If you are going out at night, you can see quite a difference between the strip and the old town. The strip is more about partying and the old town has a more relaxed atmosphere. A fact which is also confirmed by the different age groups visiting the two areas.
On our way to the old Parish Church, we saw the tunnel linking the centre of Albufeira to the beach. The tunnel was built in the thirties and its construction was quite controversial as it was built into a rock so the people thought it was not safe enough. The next controversial construction was when Albufeira’s first hotel called Sol e Mar was built just on top of the tunnel in the fifties. The hotel name means sun and sea because it just overlooking the sea and one can have some beautiful views from there.
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The original Parish Church also collapsed during the earthquake of 1755. When the original church collapsed a lot of people died because they searched for protection inside the church. It was rebuilt in 1782. Normally the churches in Portugal are built and named for a saint, however, in this case the church was named after the people because the people rebuilt it. It is the people’s church. It has a neo-classical style of architecture with a cross on top of the door representing the religious leader who was in charge of Albufeira. Inside the church you can see a lot of saints. In Portugal they have saints for everything.
The Parish church has a smaller chapel inside which is used during the week for the masses as it is not so busy. During the weekend, the masses are held inside the main church area and it is usually very packed.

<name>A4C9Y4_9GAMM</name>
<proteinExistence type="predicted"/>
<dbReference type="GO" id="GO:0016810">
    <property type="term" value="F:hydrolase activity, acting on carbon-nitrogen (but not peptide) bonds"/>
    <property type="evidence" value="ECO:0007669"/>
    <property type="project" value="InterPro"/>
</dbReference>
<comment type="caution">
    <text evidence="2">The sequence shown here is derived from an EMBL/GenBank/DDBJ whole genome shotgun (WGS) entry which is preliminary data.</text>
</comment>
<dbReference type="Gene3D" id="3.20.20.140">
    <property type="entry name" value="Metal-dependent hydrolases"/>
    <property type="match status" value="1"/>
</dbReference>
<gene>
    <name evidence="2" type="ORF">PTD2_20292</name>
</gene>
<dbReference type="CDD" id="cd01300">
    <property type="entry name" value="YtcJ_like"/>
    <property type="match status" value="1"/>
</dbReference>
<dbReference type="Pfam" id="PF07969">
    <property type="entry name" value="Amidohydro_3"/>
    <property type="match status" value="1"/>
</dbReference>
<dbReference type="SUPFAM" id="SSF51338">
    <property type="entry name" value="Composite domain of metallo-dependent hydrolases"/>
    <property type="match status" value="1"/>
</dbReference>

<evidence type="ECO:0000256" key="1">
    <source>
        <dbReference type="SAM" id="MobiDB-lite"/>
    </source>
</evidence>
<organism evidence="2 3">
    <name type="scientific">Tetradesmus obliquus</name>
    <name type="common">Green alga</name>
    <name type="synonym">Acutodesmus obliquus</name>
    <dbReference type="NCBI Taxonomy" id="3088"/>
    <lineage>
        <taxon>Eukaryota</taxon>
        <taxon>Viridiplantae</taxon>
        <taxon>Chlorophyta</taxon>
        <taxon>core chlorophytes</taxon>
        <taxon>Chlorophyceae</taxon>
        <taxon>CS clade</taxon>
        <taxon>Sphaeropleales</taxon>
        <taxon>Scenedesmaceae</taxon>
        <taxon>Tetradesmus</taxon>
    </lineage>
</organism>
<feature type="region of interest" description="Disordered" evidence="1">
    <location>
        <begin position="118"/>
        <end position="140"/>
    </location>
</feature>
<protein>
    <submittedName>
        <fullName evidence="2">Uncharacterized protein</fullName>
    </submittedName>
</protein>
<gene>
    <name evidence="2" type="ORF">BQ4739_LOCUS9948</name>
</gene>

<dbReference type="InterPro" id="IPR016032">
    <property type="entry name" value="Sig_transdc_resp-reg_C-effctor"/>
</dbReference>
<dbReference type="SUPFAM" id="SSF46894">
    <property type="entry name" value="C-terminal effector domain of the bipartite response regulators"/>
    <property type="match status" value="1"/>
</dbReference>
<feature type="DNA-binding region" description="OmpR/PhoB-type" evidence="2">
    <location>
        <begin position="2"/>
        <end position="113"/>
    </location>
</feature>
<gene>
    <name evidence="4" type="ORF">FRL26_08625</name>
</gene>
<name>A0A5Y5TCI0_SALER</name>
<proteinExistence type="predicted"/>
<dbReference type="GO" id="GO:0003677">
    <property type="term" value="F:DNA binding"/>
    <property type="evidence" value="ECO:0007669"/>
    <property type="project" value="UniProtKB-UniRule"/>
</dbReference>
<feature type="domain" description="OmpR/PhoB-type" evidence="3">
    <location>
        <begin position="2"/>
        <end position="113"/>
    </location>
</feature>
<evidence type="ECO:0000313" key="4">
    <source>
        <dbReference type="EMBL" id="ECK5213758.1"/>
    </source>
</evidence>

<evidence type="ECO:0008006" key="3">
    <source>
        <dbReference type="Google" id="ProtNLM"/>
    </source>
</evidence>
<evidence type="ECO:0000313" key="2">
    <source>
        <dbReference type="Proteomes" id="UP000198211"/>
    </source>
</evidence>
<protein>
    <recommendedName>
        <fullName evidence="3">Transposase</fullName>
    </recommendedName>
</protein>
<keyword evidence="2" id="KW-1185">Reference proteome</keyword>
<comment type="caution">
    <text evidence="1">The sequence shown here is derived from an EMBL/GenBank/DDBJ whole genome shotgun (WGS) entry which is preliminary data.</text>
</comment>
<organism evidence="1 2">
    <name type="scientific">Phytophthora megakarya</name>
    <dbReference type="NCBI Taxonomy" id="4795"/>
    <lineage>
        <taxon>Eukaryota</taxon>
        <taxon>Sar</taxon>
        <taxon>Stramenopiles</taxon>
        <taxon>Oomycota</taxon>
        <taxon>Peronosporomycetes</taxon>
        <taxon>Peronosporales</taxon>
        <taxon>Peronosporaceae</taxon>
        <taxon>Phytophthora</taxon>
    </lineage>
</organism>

After the Parish Church, we saw the Santa Ana Church which was built in the 18th century. It was not open for public. Shortly after the Santa Ana Church came the St. Vincent statue. St Vincent was a local saint because he was born in 1590 in Albufeira. However, he did not live in Albufeira during most of his life. He grew up in Lisbon and became an expert in areas like literature, music and his main passion in life was to share the god’s word. Like us St. Vincent travelled around the world. However we hope not to meet the same fate he did…
St. Vincent visited many places in Europe. He was in Mexico until his word was not accepted there and he was expelled. His last stop was in Japan where he was locked up for 2 years. He was tortured to give up his Christian beliefs and then burned alive on 3rd of September 1632. The locals have a special mass in the Parish Church to honor St. Vincent every year on 3rd of September.
– Click on the picture to see the entire picture-
Once we passed the statute, we walked along some pretty streets to the Peneco Beach view point. A perfect view point to oversee Albufeira in the afternoon or evening. The air smelled of fresh fish and sea. The water in the sea showed two types of colours because 2 years ago, the Portuguese extracted sand of the sand banks and brought it in smaller boats to the sea to make the coast bigger.
On our way down, we saw a few other points before our bus took us back to the hotel. All in all the combination of Albufeira and historical works to certain extend. We found the best part of the tour was when we walked along the little streets around the area where the castle once stood. We wished we could have enjoyed the original Albufeira Garden and certainly hope that the bureaucrats or any other wicked disasters do not destroy the older parts that remain.